Columbia handed over the money with no guarantee that Coats and Judson would ever get the network off the ground, but they were able -- perhaps with a bit of political arm twisting -- to get AT&T to lease the necessary lines. Meanwhile, Coats and Judson finally realized they knew nothing about broadcasting, and sold Major J. Andrew White 200 shares of stock in UIB in order to get access to his expertise. However, even White was unable to do anything meaningful in the way of lining up clients because of the clumsy arrangement with Columbia -- no sponsor wanted to share sponsorship credit with another company for its programs. It was perhaps because of this that "Phonograph" was apparently not used on air.
When the new network finally signed on, there were three corporations involved -- Judson Radio Program Corporation, which assembled the programming -- United Independent Broadcasters, which arranged for the network lines, and Columbia Phonograph Broadcasting Company, which fronted the cash and made its contract talent available for broadcasting. None of these three corporations had any control over the others, and all were most concerned with their own interests. Columbia Phonograph lost $100,000 on the project over the first month of the project, sold no sponsors whatsoever, and dropped out. That cut off the cash flow before the network was a month old. They did, however, leave their name behind -- figuring any advertising is good advertising -- and also retained the block of time they had bought, to be used for their own "Columbia Phonograph Hour," at that time the only sponsored program on the chain.
It was here that George "Kingfish" Coats saved the network. With a mountain of debt, no source of income, no future prospects, and no assets other than a pile of essentially worthless stock certificates, Coats sold a Philadelphia millionaire named J. H. Louchheim an interest in the company and got him to agree to put up the money to keep it running. Loucheim then pooled his shares with a minority interest Coats had sold to the Levy brothers -- owners of WCAU -- and took a controlling interest in UIB, with Judson and Coats retaining most of the rest of the stock, as well as control of the Judson Radio Program Corporation, which had a five-year contract to produce programs for the network. A few sponsors signed on -- very few -- but the losses continued to mount.
Over the next eight months, Louchheim flushed a fortune into UIB, and lost it all -- although he got plenty of additional stock certificates to show for his investment. Finally, in September of 1928, Loucheim -- by this time ready to kill Coats on sight -- jumped at the chance to dump the whole soggy mess into the lap of a snappy-dressing 27-year-old millionaire whose family's company -- Congress Cigar Co. -- was one of the few Columbia sponsors. William Paley then convinced his father and several of his uncles to join him in the venture -- and took a three month leave of absence from the cigar business to see if the new purchase was worth anything.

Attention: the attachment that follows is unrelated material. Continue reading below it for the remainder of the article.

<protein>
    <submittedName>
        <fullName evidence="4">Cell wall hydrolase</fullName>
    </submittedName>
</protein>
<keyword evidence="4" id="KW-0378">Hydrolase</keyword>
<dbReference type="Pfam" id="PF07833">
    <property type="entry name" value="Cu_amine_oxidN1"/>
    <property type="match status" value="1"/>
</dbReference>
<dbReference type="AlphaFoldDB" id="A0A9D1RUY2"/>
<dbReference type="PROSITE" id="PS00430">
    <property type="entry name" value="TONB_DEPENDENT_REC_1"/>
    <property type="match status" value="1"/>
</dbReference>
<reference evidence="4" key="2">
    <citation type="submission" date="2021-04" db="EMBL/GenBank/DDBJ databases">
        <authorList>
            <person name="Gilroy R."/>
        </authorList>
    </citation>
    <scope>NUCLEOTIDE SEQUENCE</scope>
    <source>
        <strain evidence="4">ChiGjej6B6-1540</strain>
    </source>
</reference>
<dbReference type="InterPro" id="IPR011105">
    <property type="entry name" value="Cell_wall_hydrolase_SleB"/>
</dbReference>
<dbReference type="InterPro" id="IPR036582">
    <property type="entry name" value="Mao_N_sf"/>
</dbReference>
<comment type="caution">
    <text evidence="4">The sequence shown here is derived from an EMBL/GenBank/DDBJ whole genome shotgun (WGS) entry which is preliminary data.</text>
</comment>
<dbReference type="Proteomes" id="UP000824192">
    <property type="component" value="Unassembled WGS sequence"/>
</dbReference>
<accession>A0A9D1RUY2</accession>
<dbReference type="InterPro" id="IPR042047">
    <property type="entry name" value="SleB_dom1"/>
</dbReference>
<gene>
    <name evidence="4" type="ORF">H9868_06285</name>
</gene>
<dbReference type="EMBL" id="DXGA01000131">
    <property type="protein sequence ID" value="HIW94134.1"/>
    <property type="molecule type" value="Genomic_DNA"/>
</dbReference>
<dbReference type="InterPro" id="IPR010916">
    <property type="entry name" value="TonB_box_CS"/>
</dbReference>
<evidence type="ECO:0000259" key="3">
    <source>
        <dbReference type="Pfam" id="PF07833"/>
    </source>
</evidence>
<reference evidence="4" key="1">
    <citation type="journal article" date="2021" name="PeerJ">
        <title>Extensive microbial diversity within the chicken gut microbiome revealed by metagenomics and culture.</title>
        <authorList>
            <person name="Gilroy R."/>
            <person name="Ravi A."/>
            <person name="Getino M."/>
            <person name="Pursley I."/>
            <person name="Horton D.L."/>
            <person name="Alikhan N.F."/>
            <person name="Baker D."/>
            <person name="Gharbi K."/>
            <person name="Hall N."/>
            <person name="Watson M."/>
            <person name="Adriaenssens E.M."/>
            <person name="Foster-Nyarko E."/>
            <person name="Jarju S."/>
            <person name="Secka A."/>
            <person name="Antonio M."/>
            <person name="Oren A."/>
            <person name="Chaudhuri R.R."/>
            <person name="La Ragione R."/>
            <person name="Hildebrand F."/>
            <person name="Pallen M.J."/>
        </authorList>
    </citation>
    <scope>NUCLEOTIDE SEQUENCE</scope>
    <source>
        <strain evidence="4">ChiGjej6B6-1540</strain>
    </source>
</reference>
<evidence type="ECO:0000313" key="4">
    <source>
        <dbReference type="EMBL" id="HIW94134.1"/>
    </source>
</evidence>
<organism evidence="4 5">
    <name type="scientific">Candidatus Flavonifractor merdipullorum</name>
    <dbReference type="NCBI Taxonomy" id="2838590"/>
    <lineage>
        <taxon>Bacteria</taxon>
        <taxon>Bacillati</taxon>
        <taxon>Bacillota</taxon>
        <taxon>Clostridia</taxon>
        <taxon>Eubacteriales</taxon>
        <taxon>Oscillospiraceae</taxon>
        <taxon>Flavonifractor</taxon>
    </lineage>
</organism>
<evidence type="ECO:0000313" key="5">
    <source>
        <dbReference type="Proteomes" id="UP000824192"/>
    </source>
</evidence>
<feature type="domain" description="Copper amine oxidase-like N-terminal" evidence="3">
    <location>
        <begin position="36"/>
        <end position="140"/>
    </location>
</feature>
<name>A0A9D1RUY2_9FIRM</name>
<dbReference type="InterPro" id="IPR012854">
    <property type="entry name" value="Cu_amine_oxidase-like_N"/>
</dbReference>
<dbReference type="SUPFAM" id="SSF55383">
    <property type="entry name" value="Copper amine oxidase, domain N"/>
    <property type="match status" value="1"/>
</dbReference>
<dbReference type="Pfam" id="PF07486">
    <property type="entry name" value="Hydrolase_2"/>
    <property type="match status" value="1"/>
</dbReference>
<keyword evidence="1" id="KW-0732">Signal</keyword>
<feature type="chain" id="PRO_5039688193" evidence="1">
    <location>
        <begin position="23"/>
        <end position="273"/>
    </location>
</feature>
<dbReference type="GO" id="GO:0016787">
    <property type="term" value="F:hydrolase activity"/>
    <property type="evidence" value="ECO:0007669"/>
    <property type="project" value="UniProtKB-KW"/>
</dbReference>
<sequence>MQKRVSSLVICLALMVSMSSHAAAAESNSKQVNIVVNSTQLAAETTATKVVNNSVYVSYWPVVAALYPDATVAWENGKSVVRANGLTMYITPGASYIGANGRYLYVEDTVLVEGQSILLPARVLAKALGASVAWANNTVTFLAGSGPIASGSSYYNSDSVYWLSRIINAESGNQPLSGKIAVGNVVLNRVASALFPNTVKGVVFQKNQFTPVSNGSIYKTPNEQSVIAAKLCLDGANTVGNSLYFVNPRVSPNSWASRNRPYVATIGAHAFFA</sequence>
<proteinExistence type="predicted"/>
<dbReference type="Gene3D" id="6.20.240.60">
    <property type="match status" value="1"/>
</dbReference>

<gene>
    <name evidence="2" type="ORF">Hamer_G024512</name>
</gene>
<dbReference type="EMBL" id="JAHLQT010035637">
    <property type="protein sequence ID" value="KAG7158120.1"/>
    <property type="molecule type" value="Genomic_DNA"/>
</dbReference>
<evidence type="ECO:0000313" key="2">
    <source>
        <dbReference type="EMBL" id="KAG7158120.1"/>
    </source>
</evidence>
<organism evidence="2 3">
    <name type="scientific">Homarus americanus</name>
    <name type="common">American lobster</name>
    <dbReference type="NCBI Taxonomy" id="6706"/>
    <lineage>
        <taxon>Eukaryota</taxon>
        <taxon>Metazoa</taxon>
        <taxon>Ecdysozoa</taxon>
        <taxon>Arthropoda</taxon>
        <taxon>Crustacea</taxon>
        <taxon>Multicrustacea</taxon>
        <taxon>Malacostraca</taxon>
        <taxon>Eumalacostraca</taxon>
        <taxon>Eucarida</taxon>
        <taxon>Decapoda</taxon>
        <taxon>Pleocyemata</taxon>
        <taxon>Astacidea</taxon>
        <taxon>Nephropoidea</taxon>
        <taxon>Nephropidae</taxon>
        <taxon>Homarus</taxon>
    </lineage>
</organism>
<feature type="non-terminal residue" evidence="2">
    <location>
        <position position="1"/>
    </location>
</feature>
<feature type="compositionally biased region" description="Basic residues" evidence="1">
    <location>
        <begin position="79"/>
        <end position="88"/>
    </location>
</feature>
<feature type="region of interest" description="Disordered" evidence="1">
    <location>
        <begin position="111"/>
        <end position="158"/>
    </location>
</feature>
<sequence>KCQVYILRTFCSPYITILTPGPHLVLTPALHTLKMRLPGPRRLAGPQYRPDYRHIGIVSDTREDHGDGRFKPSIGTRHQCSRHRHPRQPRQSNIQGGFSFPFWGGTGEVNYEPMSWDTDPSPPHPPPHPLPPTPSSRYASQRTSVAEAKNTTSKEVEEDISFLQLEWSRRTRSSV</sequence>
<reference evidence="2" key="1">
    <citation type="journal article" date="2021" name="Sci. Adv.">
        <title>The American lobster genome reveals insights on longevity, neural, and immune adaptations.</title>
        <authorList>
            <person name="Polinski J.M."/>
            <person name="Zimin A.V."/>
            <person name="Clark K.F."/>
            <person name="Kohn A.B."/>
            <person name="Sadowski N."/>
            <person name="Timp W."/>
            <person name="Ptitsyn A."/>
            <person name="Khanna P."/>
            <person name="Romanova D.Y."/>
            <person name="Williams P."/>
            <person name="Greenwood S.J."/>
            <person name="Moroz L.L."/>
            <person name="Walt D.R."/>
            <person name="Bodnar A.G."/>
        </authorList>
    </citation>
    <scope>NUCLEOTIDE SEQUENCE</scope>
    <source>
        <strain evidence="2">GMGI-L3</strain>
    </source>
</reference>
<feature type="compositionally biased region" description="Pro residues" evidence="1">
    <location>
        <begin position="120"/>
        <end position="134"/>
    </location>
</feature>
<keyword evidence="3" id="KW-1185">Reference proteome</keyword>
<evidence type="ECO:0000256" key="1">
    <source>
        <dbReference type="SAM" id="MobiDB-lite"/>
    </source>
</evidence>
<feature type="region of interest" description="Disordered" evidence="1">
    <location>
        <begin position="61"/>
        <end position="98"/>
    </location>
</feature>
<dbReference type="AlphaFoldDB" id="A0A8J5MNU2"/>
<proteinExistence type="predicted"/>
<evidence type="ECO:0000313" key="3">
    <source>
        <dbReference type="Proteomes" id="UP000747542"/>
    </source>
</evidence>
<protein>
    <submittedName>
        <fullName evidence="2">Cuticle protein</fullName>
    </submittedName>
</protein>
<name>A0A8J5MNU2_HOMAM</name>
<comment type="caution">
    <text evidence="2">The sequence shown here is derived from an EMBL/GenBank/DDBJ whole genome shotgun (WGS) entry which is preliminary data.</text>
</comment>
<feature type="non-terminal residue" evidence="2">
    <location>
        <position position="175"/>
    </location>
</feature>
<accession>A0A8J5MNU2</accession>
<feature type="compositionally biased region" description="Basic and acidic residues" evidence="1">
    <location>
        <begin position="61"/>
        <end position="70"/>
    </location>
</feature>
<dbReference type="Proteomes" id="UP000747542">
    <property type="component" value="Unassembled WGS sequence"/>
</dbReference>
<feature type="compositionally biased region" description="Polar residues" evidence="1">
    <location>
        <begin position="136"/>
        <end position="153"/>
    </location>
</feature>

One of the first things the new owner did was clean up the messy corporate structure. The Columbia Broadcasting Company was dissolved, but its name was kept -- and on 1/3/29, United Independent Broadcasters officially changed its name to Columbia Broadcasting System Inc. Judson and Coats retained Judson Radio Program Corporation, along with their minority interest in the new CBS -- but from here on, Paley was in control. The network lost over $380,000 thru the end of 1928, but it would never have another losing year.
Out of curiosity, is there any evidence to indicate that the first broadcast was recorded, in whole or in part? I know CBS didn't regularly record their own broadcasts until well into the 1930's, but is there any chance that a pile of dusty experimental airchecks of this broadcast are out there waiting to be uncovered?
One would think that Columbia Phonograph might have recorded some of it - - they did occasional experimental off-air recordings during the late twenties while testing one recording head or other -- but nothing's ever surfaced. It probably would be disappointing even if we did have recordings -- a monstrous thunderstorm that afternoon over the Eastern US rendered the broadcast essentially unlistenable for much of the audience. The storm was so severe that none of the stations west of Buffalo got any more than a few minutes of the program.
COLUMBIA SYSTEM READY TO GO -- MAJ. WHITE ASSEMBLES PERSONNEL
Beginning Sunday afternoon September 18, the competitive element in nation-wide broadcasting enters by way of the 16 carefully selected high powered radio stations included in the Columbia Broadcasting System's network, which covers the United States east of the Rocky Mountains.